Rudolph is a classic Christmas icon. Everyone knows that his bright red nose helped guide Santa’s sleigh during a horrible blizzard, and the tune to his song plays often on the radio. Each year, commercials advertise the old cartoon, which tells the tale of Rudolph and the Island of Misfit Toys. While most believe that Rudolph is just for kids, I actually think he makes a nice mascot for the childless…
Why do I say that a cartoon character who is potentially a trigger for the childless makes a good mascot for them? Well, the first reason is that Rudolph felt pretty alone because of his bright red nose. In fact, the other reindeer wouldn’t even let him join in any of their games.
And isn’t that what the childless often feel like? We’re different and simply don’t understand why we can’t just be like everyone else. We want to join in the festivities. Honestly, we long for it more than anything else. But we just don’t seem to fit in… Just like Rudolph didn’t fit in…
But then, Rudolph finds the Island of Misfit Toys. A place with a spotted elephant, a jack-in-the-box named Charlie, a train with square wheels, and a water-gun that shoots jelly! And Rudolph, a misfit himself, asks if he can stay with them awhile.
And isn’t that what our childless tribe is like?! After feeling alone, we find our place with others who feel just as strange as we do. It’s a wonderful “Me too!” moment, realizing that there are people out there who are quirky and unique and different, just like you.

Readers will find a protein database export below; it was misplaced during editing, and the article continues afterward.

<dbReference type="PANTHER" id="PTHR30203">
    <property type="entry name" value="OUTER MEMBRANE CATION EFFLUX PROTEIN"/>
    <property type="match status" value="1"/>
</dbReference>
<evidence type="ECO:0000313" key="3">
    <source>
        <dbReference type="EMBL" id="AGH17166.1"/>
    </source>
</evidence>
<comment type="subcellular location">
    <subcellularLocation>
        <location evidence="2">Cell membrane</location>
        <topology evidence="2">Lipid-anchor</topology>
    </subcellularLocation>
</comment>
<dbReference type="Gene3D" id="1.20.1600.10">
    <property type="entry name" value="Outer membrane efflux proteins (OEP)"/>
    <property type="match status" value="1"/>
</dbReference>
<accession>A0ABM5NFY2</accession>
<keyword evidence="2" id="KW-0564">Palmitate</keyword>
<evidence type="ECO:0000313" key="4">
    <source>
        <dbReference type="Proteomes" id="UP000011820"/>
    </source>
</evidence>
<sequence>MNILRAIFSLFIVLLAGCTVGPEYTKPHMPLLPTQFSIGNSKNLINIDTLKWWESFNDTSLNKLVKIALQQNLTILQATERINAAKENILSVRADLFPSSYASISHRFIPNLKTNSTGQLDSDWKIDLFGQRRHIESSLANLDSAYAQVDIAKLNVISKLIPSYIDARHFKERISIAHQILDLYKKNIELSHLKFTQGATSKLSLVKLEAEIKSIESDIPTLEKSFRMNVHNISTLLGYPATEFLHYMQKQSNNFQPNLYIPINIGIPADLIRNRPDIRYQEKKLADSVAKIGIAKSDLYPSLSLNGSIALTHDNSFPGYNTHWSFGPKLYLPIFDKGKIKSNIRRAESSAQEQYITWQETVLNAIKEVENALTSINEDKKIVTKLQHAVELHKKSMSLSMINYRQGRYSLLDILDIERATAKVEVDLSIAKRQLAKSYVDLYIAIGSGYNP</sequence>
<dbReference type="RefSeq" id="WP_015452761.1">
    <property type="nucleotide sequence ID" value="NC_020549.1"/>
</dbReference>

What I found even more incredible as I reminisced about Rudolph, watching a short clip of the old cartoon, were the comments that people had posted about the misfit toys. They were so positive and empathetic, wanting to rescue all the toys. Grown men and women, saying they love the spotted elephant and would fancy a water-gun that shoots jelly. And others claiming that they, too, feel like a misfit.
I think that’s what we must remember. We all have eccentricities that make us feel like an oddity, at times. Absolutely no one is perfect, and we all have things about ourselves that we wish we could change.
Even Paul, in the Bible, had a thorn that he begged the Lord to take away. But the Lord refused to take the burden. Despite this, in 2 Corinthians 12:9-10 NLT, Paul states, “So now I am glad to boast about my weaknesses, so that the power of Christ can work through me…. For when I am weak, then I am strong.”
As childless, we must remember that God made us this way. Despite the fact that we may feel weak or like a misfit, despite the fact that we may beg God to take the burden of infertility away, He may choose to leave us on the Island of Misfit Toys. He may choose to leave us imperfect, even broken.
But that does not mean that we aren’t worth loving. It doesn’t mean that someone else won’t see our beauty or want to be with us. Just like the lovely comments from people choosing their favorite misfit toy, there are those, like me, who absolutely adore this childless community. There are those, like me, who didn’t choose to be here but are so very glad to have found such an amazing group of unique and beautiful people.
So, when you see Rudolph this Christmas season, remember the truth. He’s not just for kids. He’s an amazing mascot for the childless—a cute, funny, strong, wonderfully adorable misfit who found an entire island of misfits just like him…